Growing Up

Growing up, I never believed I was a tough person, I didn’t hang around with the cool kids or the outcasts. Hell, at that age you don’t really know what being tough is. Does it mean you have the biggest muscles, push people around or generally act like a twat?

If I was ever under the illusion of being tough, that went out the window when I visited Howtown for a week. It was an outdoor pursuits week long school trip. Faced with a 30ft mountain climb and then abseil all my mental toughness and physical prowess vanished.

It wasn’t until that very moment of standing looking up to the cliff, did I realize I was terrified of heights. There’s nothing quite as sobering as the instructors calling you a “little girl” or “pansy” from the vantage point 30ft up a cliff.

So, I knew I wasn’t physically tough. I could handle myself in a fight, not that I’ve had many in 34 years of life mind you. There are some people who would say not getting into a fight, is the way to win a fight in the first place. i never thought i was tough or strong in the fights i got into as a young boy. Sometimes I won, other times I got the crud kicked out of me. But it didn’t matter, I knew that if someone wanted to beat me, they had to knock me down enough that I didn’t want to get back up.

Most of the fights I got into, were protecting my younger sisters who went to the same schools as I did. It mostly happened when my sisters confronted by someone, always used the lines, “I’ll get my big brother onto you”. As girls often do.

 

I looked for answers from parents, father figures and was mostly told what all boys are told, “suck it up”, “if someone hits you, make sure they don’t ever hit you again” that kind of thing we force feed young men when they grow up. The kind of message that can turn young boys into steroid taking super freaks or the lifer bully.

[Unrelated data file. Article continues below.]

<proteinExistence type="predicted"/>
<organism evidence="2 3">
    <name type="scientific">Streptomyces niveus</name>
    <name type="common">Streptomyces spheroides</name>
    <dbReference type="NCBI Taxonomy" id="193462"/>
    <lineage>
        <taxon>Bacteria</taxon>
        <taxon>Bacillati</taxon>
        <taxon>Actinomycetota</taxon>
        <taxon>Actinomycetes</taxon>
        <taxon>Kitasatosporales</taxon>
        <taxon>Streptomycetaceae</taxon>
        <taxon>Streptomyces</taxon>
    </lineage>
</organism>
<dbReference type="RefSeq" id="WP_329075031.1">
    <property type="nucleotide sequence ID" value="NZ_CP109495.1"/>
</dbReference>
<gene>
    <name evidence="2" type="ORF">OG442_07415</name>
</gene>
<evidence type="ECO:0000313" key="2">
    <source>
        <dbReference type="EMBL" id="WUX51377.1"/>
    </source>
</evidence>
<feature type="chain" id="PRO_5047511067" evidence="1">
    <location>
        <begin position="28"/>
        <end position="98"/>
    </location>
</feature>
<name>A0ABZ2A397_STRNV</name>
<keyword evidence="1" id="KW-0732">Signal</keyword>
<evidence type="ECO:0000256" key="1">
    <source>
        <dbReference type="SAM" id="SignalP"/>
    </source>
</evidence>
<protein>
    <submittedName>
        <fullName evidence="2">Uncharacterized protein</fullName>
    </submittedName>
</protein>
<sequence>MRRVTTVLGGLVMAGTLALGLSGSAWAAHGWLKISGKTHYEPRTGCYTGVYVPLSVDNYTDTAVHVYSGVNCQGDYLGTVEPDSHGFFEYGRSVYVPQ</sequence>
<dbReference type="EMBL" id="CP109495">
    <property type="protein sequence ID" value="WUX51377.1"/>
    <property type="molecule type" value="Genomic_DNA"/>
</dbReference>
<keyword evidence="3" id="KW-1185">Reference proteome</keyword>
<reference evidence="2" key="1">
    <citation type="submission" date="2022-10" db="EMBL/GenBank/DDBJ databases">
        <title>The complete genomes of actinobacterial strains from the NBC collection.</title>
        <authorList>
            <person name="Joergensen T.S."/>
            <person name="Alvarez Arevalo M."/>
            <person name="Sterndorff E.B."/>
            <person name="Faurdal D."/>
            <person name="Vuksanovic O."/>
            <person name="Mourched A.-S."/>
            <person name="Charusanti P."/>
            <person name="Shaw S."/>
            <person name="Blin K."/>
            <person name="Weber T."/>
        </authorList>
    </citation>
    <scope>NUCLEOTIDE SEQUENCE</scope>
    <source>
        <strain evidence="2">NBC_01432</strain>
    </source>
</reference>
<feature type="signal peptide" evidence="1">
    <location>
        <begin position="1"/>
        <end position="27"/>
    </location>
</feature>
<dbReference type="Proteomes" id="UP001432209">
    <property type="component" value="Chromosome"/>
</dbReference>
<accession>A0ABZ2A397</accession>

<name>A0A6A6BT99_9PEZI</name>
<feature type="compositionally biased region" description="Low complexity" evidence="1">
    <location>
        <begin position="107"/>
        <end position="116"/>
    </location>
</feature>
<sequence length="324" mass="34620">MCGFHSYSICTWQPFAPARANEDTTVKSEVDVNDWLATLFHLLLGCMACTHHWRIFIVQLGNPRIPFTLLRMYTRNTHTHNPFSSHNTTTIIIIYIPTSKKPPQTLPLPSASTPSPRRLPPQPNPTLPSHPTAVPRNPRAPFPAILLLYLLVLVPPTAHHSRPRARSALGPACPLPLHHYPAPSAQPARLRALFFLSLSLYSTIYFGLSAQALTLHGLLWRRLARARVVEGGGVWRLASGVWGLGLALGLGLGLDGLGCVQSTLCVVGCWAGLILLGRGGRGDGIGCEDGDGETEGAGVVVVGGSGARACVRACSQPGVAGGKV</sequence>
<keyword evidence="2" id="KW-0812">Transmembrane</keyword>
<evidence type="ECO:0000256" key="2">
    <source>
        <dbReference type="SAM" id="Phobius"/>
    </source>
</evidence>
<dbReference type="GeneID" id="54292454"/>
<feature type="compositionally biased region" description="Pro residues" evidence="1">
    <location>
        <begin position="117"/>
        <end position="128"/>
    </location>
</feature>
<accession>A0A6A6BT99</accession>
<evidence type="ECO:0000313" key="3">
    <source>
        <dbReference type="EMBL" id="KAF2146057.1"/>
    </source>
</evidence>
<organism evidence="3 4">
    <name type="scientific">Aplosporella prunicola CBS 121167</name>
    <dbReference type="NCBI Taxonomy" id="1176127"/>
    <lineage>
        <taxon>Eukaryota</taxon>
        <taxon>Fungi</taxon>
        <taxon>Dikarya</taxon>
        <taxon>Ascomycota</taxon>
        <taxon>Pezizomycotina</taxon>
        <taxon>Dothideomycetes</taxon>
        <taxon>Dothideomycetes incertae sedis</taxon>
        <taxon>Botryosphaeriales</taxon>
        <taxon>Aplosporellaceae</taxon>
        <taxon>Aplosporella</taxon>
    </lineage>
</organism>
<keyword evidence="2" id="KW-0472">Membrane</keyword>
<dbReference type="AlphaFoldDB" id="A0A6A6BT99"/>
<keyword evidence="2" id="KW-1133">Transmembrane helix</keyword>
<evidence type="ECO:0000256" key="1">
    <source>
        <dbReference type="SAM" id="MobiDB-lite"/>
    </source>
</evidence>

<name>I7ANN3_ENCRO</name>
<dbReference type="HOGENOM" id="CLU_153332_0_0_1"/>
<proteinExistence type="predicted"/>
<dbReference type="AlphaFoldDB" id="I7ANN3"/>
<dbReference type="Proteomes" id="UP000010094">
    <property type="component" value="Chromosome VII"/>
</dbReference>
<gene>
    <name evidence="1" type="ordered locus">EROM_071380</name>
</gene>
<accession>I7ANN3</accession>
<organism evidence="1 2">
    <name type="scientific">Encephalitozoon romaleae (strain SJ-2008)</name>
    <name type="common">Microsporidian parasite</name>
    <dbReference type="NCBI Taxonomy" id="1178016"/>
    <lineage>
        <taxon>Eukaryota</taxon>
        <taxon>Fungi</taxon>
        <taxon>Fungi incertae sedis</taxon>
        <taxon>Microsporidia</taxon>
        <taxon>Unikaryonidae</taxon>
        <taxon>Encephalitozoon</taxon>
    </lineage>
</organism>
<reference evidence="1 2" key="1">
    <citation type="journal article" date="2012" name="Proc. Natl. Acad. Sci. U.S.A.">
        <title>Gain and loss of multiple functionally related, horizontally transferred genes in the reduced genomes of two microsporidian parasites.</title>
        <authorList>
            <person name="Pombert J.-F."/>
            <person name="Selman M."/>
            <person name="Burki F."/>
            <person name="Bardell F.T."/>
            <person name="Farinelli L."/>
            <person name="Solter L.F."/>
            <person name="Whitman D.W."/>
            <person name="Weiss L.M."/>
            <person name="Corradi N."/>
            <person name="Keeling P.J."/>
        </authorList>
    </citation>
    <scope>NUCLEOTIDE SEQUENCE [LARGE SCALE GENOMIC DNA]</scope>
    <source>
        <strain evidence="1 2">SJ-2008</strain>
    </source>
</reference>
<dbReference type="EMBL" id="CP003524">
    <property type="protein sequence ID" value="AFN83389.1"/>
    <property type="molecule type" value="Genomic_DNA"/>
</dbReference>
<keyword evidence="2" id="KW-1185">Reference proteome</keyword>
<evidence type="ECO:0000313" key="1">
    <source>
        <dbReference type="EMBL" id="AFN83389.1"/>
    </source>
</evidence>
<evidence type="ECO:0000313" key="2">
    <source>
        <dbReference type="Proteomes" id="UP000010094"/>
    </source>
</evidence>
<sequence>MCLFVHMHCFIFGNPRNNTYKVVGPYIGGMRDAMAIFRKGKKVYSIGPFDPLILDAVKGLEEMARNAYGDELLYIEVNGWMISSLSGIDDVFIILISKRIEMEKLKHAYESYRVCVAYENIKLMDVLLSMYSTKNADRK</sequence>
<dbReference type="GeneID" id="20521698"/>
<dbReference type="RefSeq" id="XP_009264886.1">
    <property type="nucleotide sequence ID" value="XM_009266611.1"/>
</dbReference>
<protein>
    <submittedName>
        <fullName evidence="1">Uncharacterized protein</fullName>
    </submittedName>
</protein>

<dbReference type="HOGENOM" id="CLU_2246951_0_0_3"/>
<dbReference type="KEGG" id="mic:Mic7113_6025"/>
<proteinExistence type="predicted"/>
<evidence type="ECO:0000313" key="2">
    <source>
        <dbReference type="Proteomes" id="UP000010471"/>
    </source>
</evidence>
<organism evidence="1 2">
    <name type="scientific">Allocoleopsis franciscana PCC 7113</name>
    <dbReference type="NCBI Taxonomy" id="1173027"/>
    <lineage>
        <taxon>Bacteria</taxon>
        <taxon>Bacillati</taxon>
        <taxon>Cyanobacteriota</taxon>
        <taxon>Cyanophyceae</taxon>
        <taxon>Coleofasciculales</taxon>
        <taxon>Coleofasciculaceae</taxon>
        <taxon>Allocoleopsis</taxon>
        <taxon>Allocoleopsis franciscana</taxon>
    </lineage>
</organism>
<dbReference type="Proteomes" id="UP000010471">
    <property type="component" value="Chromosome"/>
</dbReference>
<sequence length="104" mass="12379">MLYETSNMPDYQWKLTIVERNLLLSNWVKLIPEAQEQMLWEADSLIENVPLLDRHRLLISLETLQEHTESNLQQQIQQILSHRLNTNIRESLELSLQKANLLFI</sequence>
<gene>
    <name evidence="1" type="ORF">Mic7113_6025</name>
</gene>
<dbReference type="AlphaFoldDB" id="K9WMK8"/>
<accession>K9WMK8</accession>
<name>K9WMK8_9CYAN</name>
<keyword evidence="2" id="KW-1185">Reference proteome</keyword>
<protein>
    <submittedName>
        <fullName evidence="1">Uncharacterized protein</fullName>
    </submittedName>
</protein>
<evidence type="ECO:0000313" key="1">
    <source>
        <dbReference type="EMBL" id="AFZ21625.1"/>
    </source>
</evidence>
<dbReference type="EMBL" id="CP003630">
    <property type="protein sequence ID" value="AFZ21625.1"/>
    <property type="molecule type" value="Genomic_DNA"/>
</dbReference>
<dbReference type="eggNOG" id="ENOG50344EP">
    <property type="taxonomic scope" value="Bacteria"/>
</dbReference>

I thought weakness was to let people into your life, your heart. Because, how can anyone hurt you if you don’t let them in. But as a boy growing up, you learn to mask your face, you build barriers and hide behind walls of denial and self doubt.

You begin to believe you are all right, because other people think you are all right. That you pretend everything in your world is how you want it to be. The problem is you can hold it together most of the time. But, that dam that you build piles up with tonnes of water and eventually the cracks begin to appear.

The issue is when the water starts to flow, there is no real way to stem the tide of the tears that will follow. And, when you are a boy and you cry, you begin to feel really weak and self conscious. If you are the child of someone raised in the 80’s or 90’s you wont know the real loathing that comes from a boy crying. No, the real loathing comes from people raised by older family, parents who were raised in the old fashioned way, that boys don’t cry. Boy’s don’t show a shred of emotion either good or bad.

I talked to an elderly gentleman, the first time he ever cried and he only admitted this once. He cried when World War 2 ended. He remembered the men and friends he’d lost on Normandy and it made him cry. He came home from the war, never talked about crying to anyone. The happiest day of his life, he got married to a woman who waited for him. But, he didn’t cry on his wedding day, he didn’t cry when his wife passed away of breast cancer or any other countless times that would have made a modern day man cry. No, this man cried once and that was his lot in life. 

 

As I began to build myself back up, after the dam broke, I began to look at the moments where I’d felt weak because of pain, or tears or every emotion I had in these cracked bits of dam, and I began to feel strong because I could let those memories and emotions strengthen me as a person. I looked back and realized I was tough, not because I could get up from a fight or handle a punch, I was tough because I had gone through the wringer of my own mind and come out as someone who wouldn’t be controlled by emotions and self hatred or doubt over whether it’s OK or not OK to cry.

 

My final word is this:

Stop telling your son’s that it’s not OK to cry, that a real man doesn’t cry. Because, you and I know that is a load of shit. Men cry, men have emotions and doubts. Men can be romantics, lovers and they can be tough.

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